Austrian Photographic Art : Dorothee Gölz
Austrian Post presents a work by the versatile artist Dorothee Golz. The commemorative stamp shows the image “Steeple-hat Woman”, one of Dorothee Golz’s “digital paintings” which incorporate historical motifs into a contemporary setting.
Dorothee Golz was born in Mühlheim an der Ruhr in Germany in 1960. In 1986 she graduated from the École Nationale Supérieure des Arts Plastiques in Strasbourg, having studied cultural anthropology and art history in Freiburg in tandem. Since 1988 she has been living and working in Vienna. The face for the “Steeple-hat Woman”, which was created in 2005, was taken from the “Portrait of Maria Baroncelli” by Hans Memling, painted in 1470. Dorothee Golz shows the complex psyche that is hidden behind the face. “By reproducing the portrait and adding a contemporary posture to it, a self-aware, modern woman emerges, who appears to be glancing around at her surroundings with an amused look, and whom you can easily believe ready and able to throw off rapid-fire, quick-witted comments any time she likes.” Her other works, such as her sculptures, are often inspired by familiar every-day objects, yet seem surreal: a fur-covered coffee service, for example, or life-size interiors in transparent plastic bubbles.
Issue Date: 28.01.2016 Designer: Regina Simon Illustrator: Dorothee Golz Printer: Joh. Enschedé Stamps B. V. Process: Offset Colours: 4 Colours Size: 31,8 x 50 mm Values: EUR 0.68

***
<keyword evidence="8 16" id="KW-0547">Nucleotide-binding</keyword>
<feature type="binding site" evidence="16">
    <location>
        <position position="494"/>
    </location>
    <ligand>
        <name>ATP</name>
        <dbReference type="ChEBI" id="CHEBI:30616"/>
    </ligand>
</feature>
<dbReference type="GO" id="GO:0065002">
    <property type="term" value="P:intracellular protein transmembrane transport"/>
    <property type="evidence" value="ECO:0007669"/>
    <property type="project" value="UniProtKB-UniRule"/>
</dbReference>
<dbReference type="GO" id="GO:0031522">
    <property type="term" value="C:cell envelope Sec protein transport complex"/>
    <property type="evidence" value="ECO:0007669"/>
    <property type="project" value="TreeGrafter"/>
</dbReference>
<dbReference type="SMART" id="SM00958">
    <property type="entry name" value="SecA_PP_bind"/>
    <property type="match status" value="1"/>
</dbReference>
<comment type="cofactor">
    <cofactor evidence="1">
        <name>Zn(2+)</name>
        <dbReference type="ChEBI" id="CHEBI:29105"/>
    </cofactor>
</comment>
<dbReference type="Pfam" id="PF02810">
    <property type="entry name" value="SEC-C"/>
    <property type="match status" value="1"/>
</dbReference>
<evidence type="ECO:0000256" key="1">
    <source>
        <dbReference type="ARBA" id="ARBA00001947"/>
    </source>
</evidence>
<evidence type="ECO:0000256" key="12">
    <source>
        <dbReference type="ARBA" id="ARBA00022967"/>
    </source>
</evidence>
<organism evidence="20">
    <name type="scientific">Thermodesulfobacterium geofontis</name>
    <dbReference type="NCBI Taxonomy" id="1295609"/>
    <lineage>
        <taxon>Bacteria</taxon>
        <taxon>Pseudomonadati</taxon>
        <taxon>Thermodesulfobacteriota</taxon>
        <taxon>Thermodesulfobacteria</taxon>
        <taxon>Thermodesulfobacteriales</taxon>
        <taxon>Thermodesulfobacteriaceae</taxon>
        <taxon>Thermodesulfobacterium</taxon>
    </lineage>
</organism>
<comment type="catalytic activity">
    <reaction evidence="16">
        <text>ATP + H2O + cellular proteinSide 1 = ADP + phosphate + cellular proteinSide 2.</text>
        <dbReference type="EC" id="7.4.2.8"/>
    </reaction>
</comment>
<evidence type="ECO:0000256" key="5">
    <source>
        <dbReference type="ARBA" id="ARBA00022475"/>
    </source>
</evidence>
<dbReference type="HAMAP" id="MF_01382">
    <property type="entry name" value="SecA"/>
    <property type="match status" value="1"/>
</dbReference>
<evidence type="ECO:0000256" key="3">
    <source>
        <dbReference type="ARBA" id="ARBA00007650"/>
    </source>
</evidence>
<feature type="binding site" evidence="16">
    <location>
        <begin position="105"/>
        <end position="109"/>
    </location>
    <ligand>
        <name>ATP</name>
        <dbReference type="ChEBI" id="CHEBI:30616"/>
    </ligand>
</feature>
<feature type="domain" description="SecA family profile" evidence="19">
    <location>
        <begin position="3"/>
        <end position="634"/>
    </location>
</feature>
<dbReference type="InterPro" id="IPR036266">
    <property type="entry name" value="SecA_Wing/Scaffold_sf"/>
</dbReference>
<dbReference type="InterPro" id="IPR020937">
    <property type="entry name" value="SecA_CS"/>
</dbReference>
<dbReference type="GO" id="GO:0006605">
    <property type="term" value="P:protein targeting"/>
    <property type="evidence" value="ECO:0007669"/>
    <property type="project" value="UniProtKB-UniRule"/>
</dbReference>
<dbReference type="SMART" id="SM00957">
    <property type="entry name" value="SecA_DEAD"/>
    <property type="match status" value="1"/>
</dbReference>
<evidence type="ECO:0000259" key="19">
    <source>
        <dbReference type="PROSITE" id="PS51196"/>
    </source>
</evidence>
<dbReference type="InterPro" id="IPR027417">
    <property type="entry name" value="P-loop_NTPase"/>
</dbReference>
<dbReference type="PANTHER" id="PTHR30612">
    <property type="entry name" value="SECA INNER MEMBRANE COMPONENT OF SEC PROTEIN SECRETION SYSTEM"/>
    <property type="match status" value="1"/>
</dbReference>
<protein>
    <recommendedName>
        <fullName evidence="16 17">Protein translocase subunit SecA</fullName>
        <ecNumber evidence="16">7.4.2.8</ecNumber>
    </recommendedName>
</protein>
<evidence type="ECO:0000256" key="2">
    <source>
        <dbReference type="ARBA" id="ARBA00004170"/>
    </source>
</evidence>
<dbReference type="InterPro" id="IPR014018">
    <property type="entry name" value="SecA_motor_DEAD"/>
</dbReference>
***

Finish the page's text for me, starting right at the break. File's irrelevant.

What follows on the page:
The Future Factor
“Die Zukunft ist noch nicht geschrieben. Sie ist, was wir daraus machen!” (The future has not yet been written. It is what we make it!)
This is the slogan with which the design team Anna Liska and Andreas Wesle won this year’s stamp design competition, held by Austrian Post in collaboration with the daily newspaper “Die Presse”. This year’s theme was “The Future Factor”: What is it that will define Austria as a successful location for business in the future? This was the question for which the creative participants had to come up with a design for a stamp which must be produced graphically, through illustration or typographically in a size of 35 millimetres by 35 millimetres. 5,000 Euro awaited the winner.
Issue Date: 28.01.2016 Designer: Atelier Liska Wesle Printer: Joh. Enschedé Stamps B. V. Process: Offset Colours: 4 Colours Size: 42 x 42,05 mm Values: EUR 0,80
The trumpet belongs to the family of brass instruments, so called because they are made of metal. There are two methods of construction for trumpets, and the trumpet illustrated on this stamp is constructed according to the method used in Austria and Germany. It differs from the method used in the USA, for example, in the valves. The former type has rotary valves rather than Périnet valves, also known as piston valves. The valve casings of the rotary valves are positioned in a different place to those for the Périnet valves, that is to say, the distance from the mouthpiece is different. Both this positioning and the type of valve makes the sound from Austrian and German trumpets different from that produced by the trumpets used in the rest of the world. Austrian trumpets are also more commonly used for classical music, Périnet trum- pets for jazz. The valves play an important part in playing the trumpet: depressing the valve whilst blowing into the instrument causes the natural notes to be lowered by a semitone (second valve), two semitones (first valve) and three semitones (third valve), because when the valves are depressed the sound waves have to travel further through the tubing than when they are open.
Issue Date: 28.01.2016 Designer: Maria Schulz Printer: Österreichische Staatsdruckerei GmbHProcess: Offset Colours: 4 Colours Size: 50 x 31,8 mm Values: EUR 1.60